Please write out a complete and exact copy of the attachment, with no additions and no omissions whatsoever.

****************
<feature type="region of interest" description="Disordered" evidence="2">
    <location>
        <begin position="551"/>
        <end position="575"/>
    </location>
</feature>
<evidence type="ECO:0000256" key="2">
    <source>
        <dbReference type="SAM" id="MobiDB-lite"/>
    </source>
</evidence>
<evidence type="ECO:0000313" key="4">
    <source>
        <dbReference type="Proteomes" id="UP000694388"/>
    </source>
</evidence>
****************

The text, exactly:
<feature type="region of interest" description="Disordered" evidence="2">
    <location>
        <begin position="551"/>
        <end position="575"/>
    </location>
</feature>
<evidence type="ECO:0000256" key="2">
    <source>
        <dbReference type="SAM" id="MobiDB-lite"/>
    </source>
</evidence>
<evidence type="ECO:0000313" key="4">
    <source>
        <dbReference type="Proteomes" id="UP000694388"/>
    </source>
</evidence>